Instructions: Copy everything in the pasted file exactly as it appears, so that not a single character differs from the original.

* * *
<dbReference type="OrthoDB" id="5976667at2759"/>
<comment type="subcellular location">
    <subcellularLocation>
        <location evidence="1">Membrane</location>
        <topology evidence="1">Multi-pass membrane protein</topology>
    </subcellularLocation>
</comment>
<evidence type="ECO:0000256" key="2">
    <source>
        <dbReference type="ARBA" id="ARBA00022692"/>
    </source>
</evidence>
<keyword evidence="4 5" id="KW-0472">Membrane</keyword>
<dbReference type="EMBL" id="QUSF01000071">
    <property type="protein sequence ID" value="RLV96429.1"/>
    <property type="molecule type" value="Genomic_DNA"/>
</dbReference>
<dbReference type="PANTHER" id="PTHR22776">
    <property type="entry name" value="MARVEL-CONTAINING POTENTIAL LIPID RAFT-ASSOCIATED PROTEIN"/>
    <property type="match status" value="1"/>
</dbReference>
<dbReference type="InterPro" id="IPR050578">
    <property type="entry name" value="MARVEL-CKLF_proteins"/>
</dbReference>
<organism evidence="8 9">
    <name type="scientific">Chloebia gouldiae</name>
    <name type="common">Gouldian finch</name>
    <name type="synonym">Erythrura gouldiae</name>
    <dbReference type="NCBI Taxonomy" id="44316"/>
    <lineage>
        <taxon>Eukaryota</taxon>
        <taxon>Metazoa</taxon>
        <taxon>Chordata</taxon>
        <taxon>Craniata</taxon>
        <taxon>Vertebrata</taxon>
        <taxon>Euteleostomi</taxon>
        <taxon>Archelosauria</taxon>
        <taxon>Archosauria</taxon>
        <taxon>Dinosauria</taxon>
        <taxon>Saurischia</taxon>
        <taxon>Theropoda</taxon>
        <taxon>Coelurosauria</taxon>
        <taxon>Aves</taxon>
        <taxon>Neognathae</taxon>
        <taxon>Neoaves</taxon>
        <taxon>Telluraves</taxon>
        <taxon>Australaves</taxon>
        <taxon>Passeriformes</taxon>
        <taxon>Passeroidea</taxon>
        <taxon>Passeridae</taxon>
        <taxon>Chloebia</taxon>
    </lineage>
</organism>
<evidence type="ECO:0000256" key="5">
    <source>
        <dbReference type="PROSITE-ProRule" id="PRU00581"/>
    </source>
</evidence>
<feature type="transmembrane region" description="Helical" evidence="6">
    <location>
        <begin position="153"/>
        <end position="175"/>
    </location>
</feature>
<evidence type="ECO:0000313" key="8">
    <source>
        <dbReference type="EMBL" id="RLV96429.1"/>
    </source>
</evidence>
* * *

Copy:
<dbReference type="OrthoDB" id="5976667at2759"/>
<comment type="subcellular location">
    <subcellularLocation>
        <location evidence="1">Membrane</location>
        <topology evidence="1">Multi-pass membrane protein</topology>
    </subcellularLocation>
</comment>
<evidence type="ECO:0000256" key="2">
    <source>
        <dbReference type="ARBA" id="ARBA00022692"/>
    </source>
</evidence>
<keyword evidence="4 5" id="KW-0472">Membrane</keyword>
<dbReference type="EMBL" id="QUSF01000071">
    <property type="protein sequence ID" value="RLV96429.1"/>
    <property type="molecule type" value="Genomic_DNA"/>
</dbReference>
<dbReference type="PANTHER" id="PTHR22776">
    <property type="entry name" value="MARVEL-CONTAINING POTENTIAL LIPID RAFT-ASSOCIATED PROTEIN"/>
    <property type="match status" value="1"/>
</dbReference>
<dbReference type="InterPro" id="IPR050578">
    <property type="entry name" value="MARVEL-CKLF_proteins"/>
</dbReference>
<organism evidence="8 9">
    <name type="scientific">Chloebia gouldiae</name>
    <name type="common">Gouldian finch</name>
    <name type="synonym">Erythrura gouldiae</name>
    <dbReference type="NCBI Taxonomy" id="44316"/>
    <lineage>
        <taxon>Eukaryota</taxon>
        <taxon>Metazoa</taxon>
        <taxon>Chordata</taxon>
        <taxon>Craniata</taxon>
        <taxon>Vertebrata</taxon>
        <taxon>Euteleostomi</taxon>
        <taxon>Archelosauria</taxon>
        <taxon>Archosauria</taxon>
        <taxon>Dinosauria</taxon>
        <taxon>Saurischia</taxon>
        <taxon>Theropoda</taxon>
        <taxon>Coelurosauria</taxon>
        <taxon>Aves</taxon>
        <taxon>Neognathae</taxon>
        <taxon>Neoaves</taxon>
        <taxon>Telluraves</taxon>
        <taxon>Australaves</taxon>
        <taxon>Passeriformes</taxon>
        <taxon>Passeroidea</taxon>
        <taxon>Passeridae</taxon>
        <taxon>Chloebia</taxon>
    </lineage>
</organism>
<evidence type="ECO:0000256" key="5">
    <source>
        <dbReference type="PROSITE-ProRule" id="PRU00581"/>
    </source>
</evidence>
<feature type="transmembrane region" description="Helical" evidence="6">
    <location>
        <begin position="153"/>
        <end position="175"/>
    </location>
</feature>
<evidence type="ECO:0000313" key="8">
    <source>
        <dbReference type="EMBL" id="RLV96429.1"/>
    </source>
</evidence>